The John Drew Collection of Chinese and Japanese Ceramics :
John Drew was born in 1933 in Tideswell, Derbyshire, where his father was curate. The family moved to Norfolk whilst he was still a baby and his father became the rector of the parish of Intwood and Keswick. He was educated at Sedbergh School and after National Service in the R.A.F. being taught Russian, he went to Queens College, Oxford to read Greats (Classics). He spent nearly all his working life in various African countries as an archivist, moving to a post at Cape Town University in 1978. He remained in Cape Town after his retirement until his death in 2006. He had a great love of the English countryside (but not the climate) and this is shown in many of the pieces he collected. His taste was varied and ranged from Neolithic right through to the 18th Century. When we sent photograph to his home in Cape Town of pieces we thought he might be interested in, he would write long funny well observed letters back, wanting to add many of the items to his growing collection. Over the years we got to know him better and better, and during the last few years it was very rare for him to not want all the pieces we offered him. We knew his taste, even though his taste was so varied. This was in no small part because he had a very good eye and it was a pleasure finding things that interested him, because they were also very interesting to us. He never got to put his collection on display, something he hoped to do while on retirement in England, so it is with a mixture of pleasure and sadness that we offer these pieces from his collection. Each piece has a John Drew collection label, so when the collection is split up there will be some lasting record of the love and hard work he put into his two decades of collecting.
Libation Cups :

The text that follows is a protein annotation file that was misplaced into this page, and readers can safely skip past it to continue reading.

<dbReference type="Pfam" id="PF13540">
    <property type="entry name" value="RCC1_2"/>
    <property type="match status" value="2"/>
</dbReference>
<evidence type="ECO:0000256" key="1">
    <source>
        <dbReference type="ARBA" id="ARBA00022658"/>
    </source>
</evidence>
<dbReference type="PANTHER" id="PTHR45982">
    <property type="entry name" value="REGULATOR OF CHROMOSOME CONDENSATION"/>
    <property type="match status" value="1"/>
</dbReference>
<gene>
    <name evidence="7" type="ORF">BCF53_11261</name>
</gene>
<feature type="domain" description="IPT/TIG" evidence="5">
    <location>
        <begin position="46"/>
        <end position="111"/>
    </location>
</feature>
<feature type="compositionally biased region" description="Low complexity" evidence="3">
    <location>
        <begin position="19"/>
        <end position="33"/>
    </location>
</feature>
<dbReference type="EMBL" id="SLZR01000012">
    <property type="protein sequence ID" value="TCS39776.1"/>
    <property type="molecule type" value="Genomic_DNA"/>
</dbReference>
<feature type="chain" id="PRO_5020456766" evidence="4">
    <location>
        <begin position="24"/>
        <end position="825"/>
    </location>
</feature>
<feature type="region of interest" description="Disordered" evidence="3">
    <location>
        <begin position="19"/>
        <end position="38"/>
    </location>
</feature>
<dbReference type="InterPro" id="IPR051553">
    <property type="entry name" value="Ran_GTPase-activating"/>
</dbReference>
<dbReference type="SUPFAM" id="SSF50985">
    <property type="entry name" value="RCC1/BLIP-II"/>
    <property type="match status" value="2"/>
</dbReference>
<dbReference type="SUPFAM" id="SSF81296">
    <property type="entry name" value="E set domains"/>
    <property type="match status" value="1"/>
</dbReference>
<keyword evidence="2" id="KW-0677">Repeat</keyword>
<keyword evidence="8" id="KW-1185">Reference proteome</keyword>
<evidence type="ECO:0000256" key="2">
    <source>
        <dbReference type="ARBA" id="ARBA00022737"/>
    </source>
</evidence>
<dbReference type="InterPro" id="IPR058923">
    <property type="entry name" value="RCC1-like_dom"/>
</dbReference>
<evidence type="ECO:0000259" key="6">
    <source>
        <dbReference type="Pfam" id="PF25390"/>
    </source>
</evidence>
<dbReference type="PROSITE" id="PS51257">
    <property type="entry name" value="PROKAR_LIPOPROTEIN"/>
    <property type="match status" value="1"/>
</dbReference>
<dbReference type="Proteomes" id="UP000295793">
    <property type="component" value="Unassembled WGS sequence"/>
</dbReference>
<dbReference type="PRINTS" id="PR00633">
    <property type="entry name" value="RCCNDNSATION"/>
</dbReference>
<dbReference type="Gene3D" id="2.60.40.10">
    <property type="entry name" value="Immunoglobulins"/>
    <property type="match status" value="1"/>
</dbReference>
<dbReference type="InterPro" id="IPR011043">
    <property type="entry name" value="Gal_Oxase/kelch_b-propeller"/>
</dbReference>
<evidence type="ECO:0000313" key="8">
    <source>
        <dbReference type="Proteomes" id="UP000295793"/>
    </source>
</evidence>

Blanc de Chine cups of this type have been traditionally referred to as `Libation Cups`. This is unlikely to be correct but their shape follows that of rhinoceros horn cups which was made locally, it is interesting baring in mind the important powers that the Chinese attach to this material. By having a Blanc de Chine cup of this form some of the powers of real rhinoceros horn might be conveyed to the drinker.
Blanc de Chine Porcelain :
The porcelain known in the West as Blanc de Chine was produced 300 miles south of the main Chinese kiln complex of Jingdezhen. The term refers to the fine grain white porcelain made at the kilns situated near Dehua in the coastal province of Fujian, these kilns also produced other types of porcelain. A rather freely painted blue and white ware, porcelain with brightly coloured `Swatow` type enamels as well as pieces with a brown iron-rich glaze. However it is the white blanc de Chine wares that have made these kilns famous. The quality and colour achieved by the Dehua potters was partly due to the local porcelain stone, it was unusually pure and was used without kaolin being added. This, combined with a low iron content and other chemical factors within the body as well as the glaze, enabled the potters to produce superb ivory-white porcelain.
Plum Blossom / Meihua :
Plum (Prunus), Meihua, is one of the most important plants in Chinese art. Their flowers grow on knurled old angular branches, the flowers are fragile and pure, so they can be a symbol of vigour in old age as well as purity. The tree is the first to flower after the long hard winter, symbolically it can represent perseverance as well as renewal. This meaning is enhanced by a background of cracked-ice, the design can be seen as representing the end of winter and the beginning of spring with the ice of winter cracking to reveal a new year dawning. Branches of plum blossom convey the `Five Blessings` Meikai wufu, longevity, wealth, health, love of virtue and a peaceful death. The number five, an auspicious number to the Chinese, is taken from the five petals of the plum flower.
In excellent, some crazing to the lower part of one side.
Length : 6.4 cm (2 1/2 inches)
Robert McPherson Antiques. The John Drew Collection.
Stock number: 25137.